I’m really not an AR sort of guy. Sure, I’ve handled and shot a bunch of them, but they never really jumped out at me as really cool guns. Probably because they are the most popular rifle design in the US, and I tend to be more interested in the weird and obscure. So I have to admit that when I learned that Colt was sending me a Model 901 to review, I had to check the ‘net to find out what that was…
Well, when I did learn what I was going to be shooting, I got rather excited – the 901 looked like just about everything I would want in an AR, if I were to get one. First off, let’s mention the big point: it’s a .308 AR that can use standard AR-15 upper assemblies. That means you can use a 901 lower with all the 5.56mm uppers you already have, and with all other standard-size uppers as well – 5.45x39mm, .22LR, 5.7x28mm, .458 SOCOM, .300 Blackout, and so on. There have been other AR designs to offer this interchangeability between long and short cartridges, but Colt’s solution to the problem appears to be the simplest (and by extension, best) yet. It is certainly more efficient than the companies offering modular lowers – with the 901 you only need the one magwell spacer that comes with the gun, and you can run any upper without buying anything else.
I also saw that the 901 is fitted with a free-floated barrel and monolithic upper for maximum potential accuracy. It actually comes with iron sights, and pretty good ones at that. It has (almost) fully ambidextrous controls, which is great for lefties like myself. Despite having a not-military configuration, is comes with a Vortex flash hider and a bayonet lug. I don’t have any real use for the bayonet lug, but it strikes me as a thumb in the eye of the gun-banning crowd, and I like that. So – I’m liking what I see.
The review package I was expecting from Colt included a 6920 standard 5.56mm upper receiver as well as the complete 7.62mm rifle, and the additional parts required to swap between the uppers (5.56mm-weighted buffer and magwell insert). So with some excitement built up and expectations set, I sat back and waited for the rifle to arrive. Colt was probably going to get back a gun with some scuffs and scratches…it won’t be easy for an AR to really impress me.
The ideal firearm controls are naturally ambidextrous without needing to be mirrored – like the M1 Garand’s safety. The AR design was designed with right-handed controls, though, and ambidextrous is a selling point today. Not because it’s really all that important – a practiced lefty will not be hindered by the normal controls – but because folks like to have the extra stuff on their guns…”just in case.”
Anyway, on the 901 Colt decided to add in left-handed controls for the bolt release and mag release. These aren’t mirrored duplicates of the standard controls, but they are basically functional duplicates. The added size of the .308 lower gave them some space to use, and they did so. The lefty bolt release (which does not also function as a manual hold-open) sits between the trigger and the brass deflector. It’s a perfectly functional paddle – smack it to drop the bolt – and it works just fine. The original right-handed one is a bit easier to use, because it is the highest element on that side of the gun, so you can kinda slap blindly at the receiver and have a decent chance of hitting it, while the lefty one is a bit protected by the brass deflector. But that’s a pretty trivial issue.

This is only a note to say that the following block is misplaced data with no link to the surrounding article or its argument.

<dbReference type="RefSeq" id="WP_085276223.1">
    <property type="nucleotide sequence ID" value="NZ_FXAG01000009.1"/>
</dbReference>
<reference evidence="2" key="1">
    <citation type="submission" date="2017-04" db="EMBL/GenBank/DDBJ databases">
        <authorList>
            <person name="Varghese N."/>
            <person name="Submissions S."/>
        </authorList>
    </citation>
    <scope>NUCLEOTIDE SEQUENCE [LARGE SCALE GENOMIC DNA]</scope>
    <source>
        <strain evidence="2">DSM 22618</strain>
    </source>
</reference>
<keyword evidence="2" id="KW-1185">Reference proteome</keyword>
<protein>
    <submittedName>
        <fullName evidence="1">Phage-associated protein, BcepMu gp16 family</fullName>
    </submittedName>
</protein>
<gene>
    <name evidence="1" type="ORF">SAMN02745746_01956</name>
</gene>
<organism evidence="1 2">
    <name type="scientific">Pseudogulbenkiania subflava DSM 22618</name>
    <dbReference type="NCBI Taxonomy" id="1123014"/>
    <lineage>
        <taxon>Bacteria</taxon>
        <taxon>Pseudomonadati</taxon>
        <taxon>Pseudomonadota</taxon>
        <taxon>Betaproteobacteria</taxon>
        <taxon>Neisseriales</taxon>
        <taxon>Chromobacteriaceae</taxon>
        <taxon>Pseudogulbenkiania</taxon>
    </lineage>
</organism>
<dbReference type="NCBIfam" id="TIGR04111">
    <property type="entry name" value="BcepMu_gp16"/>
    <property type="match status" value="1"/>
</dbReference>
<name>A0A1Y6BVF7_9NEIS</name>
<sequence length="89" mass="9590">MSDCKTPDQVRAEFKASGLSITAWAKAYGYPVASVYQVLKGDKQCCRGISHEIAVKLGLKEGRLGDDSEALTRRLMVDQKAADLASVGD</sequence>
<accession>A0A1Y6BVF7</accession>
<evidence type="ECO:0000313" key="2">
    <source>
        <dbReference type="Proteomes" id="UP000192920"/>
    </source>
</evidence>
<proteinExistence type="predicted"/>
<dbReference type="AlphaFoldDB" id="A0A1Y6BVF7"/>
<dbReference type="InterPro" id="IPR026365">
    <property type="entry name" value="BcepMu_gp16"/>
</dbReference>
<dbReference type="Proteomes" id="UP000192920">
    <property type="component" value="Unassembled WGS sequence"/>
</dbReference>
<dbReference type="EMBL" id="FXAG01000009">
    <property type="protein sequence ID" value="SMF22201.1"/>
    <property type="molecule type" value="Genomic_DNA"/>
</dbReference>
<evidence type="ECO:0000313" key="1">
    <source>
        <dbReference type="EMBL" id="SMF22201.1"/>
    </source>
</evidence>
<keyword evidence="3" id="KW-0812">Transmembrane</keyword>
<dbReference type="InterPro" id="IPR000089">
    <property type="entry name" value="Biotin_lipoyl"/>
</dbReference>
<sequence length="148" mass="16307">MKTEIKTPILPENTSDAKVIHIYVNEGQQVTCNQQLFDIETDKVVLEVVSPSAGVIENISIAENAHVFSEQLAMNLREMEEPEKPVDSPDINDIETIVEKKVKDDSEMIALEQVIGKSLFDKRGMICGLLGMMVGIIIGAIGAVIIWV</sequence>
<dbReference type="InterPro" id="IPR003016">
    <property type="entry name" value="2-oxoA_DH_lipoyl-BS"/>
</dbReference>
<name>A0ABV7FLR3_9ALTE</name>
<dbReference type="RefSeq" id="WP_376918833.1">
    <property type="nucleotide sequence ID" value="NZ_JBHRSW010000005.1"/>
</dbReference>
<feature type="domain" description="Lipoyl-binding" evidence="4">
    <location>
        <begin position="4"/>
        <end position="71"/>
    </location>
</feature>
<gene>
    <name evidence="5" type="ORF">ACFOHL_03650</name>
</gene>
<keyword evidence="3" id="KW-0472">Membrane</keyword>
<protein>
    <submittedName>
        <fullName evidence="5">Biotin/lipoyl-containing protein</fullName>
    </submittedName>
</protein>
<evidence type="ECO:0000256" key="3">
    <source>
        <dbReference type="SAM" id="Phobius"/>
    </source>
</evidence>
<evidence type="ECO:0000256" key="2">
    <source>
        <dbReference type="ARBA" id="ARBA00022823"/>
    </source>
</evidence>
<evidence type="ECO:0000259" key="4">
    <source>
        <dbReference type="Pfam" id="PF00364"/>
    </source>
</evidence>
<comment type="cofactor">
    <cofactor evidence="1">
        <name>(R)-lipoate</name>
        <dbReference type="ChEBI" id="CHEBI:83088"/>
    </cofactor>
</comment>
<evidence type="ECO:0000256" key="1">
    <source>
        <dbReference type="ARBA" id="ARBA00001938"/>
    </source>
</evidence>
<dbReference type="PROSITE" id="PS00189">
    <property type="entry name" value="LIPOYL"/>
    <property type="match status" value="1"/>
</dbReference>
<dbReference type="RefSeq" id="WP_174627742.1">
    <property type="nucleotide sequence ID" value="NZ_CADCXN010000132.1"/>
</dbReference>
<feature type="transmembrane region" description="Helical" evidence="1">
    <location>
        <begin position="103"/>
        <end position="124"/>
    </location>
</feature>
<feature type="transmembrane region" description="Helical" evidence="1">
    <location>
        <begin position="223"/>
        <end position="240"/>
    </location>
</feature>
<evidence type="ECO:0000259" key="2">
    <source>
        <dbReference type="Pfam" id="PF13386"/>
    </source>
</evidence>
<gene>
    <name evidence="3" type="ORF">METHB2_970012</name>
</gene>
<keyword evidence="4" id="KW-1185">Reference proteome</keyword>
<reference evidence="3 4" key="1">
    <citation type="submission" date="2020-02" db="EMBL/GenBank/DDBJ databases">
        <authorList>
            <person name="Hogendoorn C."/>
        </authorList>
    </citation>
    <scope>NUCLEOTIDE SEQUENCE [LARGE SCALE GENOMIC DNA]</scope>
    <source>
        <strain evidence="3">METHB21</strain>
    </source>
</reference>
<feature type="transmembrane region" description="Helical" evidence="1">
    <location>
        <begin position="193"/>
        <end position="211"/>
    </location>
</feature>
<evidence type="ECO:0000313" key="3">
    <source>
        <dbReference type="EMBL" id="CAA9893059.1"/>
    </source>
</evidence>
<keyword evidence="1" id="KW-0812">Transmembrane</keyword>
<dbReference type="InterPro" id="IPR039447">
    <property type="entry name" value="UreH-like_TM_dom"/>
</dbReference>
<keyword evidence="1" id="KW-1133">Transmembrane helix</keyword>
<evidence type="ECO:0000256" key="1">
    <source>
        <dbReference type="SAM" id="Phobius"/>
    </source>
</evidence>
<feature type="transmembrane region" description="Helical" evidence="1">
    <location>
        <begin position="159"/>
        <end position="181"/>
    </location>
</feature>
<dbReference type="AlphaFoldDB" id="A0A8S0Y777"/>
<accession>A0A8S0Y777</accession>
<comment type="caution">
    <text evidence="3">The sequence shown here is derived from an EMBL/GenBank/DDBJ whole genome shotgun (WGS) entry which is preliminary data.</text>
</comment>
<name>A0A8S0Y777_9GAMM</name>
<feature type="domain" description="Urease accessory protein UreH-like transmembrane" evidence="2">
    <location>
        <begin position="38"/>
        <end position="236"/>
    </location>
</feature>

The lefty mag release is a lever positioned at the bottom rear of the magwell – not a higher-up button like the original right-handed one. To understand where the lefty one is, imagine indexing your (left) trigger finger straight out onto the magwell to stay off the trigger. Where your finger lands on the magwell is exactly where the mag release sits. It’s easy to reach from a firing grip, but I expect that sooner or later I would use it to unintentionally dump my magazine while transitioning between targets or running from one shooting location to another in a match. It’s a tradeoff – you get to drop mags with your firing hand (as a lefty), but you’ll need to train yourself to index your trigger finger somewhere different to prevent accidental unloading.
The lefty safety in the AR world is the simplest of the ambi controls…and that makes me wonder why the 901 doesn’t include one. All the work that went into the bolt and mag releases, and they didn’t bother to include a mirrored safety? Huh. The photo on Colt’s web site does show an ambi safety, so maybe they just neglected to put it on the review model? At least that’s an easy part to retrofit yourself if you want it.